Summary of a study investigating the psychological differences between young Olympic weightlifters born at the beginning or at the end of the year.
44 (14 females, 30 males) youth and junior weightlifting athletes aged 15.6 ±1.9 (UK):
- lightweight (14 athletes)
- middleweight (22 athletes)
- heavyweight (5 athletes)
A battery of questionnaires.
- date of birth, relative age (born in quartiles: Q1, Q2, Q3, Q4: athletes born between January 1 and March 31 were assigned as quartile 1 (Q1), April 1 to June 31 as quartile 2 (Q2), July 1 to September 30 as quartile 3 (Q3), and October 1 to December 31 as quartile 4 (Q4)); born in the first half of the way (H1) and born in the second half of the
- psychometric battery of 110 items:
- 2x2 achievement goal questionnaire for sport (AGQ-S)
- an early iteration of an athlete psychological survey
- the importance of others in the self
- the ten-item personality inventory
- the sport multidimensional perfectionism scale-2
- the passion scale
- adopted version of the Yale-brown obsessive-compulsive scale
- 19 weightlifters (5 females, 14 males) were born in the first half of the year, and 25 (9 females, 16 males) were born in the second half of the year.
- Out of 26 constructs, 4 were selected to possibly predict the relative age effect:
- mastery approach - becoming the best version of oneself, becoming better than their last performance (potentially increases intrinsic motivation and absorption in the task, leading to staying in the sport for longer)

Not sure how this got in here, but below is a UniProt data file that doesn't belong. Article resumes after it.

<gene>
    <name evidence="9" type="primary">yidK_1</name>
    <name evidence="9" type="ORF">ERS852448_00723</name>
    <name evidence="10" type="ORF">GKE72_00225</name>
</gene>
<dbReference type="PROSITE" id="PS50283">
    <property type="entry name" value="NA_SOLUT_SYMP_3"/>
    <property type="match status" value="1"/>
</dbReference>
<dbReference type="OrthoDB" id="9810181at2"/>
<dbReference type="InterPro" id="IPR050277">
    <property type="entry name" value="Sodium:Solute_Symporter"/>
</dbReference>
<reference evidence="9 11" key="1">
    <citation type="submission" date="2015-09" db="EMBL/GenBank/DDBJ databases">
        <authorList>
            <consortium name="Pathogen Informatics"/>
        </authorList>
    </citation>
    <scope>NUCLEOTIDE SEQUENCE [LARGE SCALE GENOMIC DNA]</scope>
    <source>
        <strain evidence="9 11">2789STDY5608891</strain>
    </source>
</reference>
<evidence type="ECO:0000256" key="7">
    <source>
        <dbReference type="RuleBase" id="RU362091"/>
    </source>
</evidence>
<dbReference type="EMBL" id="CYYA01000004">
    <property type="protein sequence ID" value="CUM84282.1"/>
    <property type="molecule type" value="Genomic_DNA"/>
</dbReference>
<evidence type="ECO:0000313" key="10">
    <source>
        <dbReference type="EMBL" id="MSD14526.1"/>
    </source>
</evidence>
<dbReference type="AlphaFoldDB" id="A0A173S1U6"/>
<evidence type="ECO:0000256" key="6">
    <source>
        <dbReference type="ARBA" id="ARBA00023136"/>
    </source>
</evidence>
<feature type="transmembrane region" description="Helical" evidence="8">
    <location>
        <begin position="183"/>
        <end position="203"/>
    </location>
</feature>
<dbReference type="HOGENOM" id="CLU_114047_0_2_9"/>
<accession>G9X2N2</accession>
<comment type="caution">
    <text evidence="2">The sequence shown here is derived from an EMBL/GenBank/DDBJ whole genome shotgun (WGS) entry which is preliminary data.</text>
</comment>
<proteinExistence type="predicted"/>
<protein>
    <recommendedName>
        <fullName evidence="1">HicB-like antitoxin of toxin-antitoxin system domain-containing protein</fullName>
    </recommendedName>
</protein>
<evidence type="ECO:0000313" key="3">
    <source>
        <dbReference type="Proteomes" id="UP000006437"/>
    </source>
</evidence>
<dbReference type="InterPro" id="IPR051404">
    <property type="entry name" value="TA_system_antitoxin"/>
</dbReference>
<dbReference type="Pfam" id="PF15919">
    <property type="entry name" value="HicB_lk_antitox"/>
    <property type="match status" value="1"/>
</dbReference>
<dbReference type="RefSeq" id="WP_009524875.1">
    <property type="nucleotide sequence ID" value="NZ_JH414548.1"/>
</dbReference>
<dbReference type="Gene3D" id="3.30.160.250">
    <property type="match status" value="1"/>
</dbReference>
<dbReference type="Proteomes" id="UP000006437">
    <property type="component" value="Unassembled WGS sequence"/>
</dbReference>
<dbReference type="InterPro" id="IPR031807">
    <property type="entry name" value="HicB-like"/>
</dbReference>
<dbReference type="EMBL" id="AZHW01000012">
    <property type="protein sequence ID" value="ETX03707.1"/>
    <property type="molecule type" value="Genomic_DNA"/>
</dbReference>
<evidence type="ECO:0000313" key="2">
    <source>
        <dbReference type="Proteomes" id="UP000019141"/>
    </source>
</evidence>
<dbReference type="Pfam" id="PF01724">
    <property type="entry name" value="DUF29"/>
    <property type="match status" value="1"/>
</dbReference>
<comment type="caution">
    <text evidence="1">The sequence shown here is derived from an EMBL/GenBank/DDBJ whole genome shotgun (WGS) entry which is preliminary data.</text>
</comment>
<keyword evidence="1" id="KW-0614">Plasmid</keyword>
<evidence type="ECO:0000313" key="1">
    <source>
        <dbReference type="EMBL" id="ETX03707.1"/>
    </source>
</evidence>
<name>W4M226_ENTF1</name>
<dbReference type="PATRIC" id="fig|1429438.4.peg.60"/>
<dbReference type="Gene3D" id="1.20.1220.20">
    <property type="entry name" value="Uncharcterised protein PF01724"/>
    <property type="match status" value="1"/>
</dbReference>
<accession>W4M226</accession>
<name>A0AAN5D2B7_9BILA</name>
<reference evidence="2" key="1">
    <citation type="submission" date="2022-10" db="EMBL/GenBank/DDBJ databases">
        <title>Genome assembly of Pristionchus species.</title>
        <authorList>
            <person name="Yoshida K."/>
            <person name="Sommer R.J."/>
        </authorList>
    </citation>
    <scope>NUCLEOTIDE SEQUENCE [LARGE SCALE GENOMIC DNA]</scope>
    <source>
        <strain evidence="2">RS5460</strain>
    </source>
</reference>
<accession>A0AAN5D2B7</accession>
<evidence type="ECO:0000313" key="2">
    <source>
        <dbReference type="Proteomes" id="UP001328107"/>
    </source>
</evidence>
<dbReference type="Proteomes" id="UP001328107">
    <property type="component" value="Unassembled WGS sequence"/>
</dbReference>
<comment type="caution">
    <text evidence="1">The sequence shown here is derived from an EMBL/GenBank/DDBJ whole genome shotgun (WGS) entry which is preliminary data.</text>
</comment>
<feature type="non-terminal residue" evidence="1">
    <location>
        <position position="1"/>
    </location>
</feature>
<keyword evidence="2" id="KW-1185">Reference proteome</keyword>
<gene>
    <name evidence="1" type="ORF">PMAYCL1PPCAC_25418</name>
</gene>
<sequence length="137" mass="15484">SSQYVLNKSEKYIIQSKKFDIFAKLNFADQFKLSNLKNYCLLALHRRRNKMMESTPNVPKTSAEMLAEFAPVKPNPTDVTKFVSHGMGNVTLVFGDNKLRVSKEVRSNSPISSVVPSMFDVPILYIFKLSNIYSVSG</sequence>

- concern over mistakes - reacting negatively to one’s performance, being concerned over mistakes, which may lead to anxiety
- emotional stability - staying balanced in a variety of situations
- openness to experience - seeking varied experiences
- The model used in the analysis to predict differences between athletes born in the first and second half of the year was weak, but could predict differences between Q1 and Q4 with 76% accuracy:
- Q4 athletes tend to report a higher mastery approach which may lead to being more focused on aspects of their own performance (that require improvement), as opposed to trying to outperform others as they may have been biologically or psychologically disadvantaged (as being younger). This approach may facilitate staying longer in sport and achieving results (medals) later in the career (late bloomers).
- Q4 athletes reported higher concern over mistakes than Q1 athletes. Overcoming this later in the career could result in building more resilience.
- Q4 athletes described themselves less as “…calm, emotionally stable” than Q1 athletes.
- Q4 athletes reported higher openness (experience seeking), which could have contributed to recognizing weightlifting as a thrilling sport and being attracted to it for this reason.
Take home message
Gottwald VM, Anderson Jr DN, Lawrence GP. Early Promise Versus Late Bloomers: A Longitudinal and Multidisciplinary Analysis of Relative Age Effects in an Elite Weightlifting Pathway. Journal of Expertise/Dectember. 2021;4(4).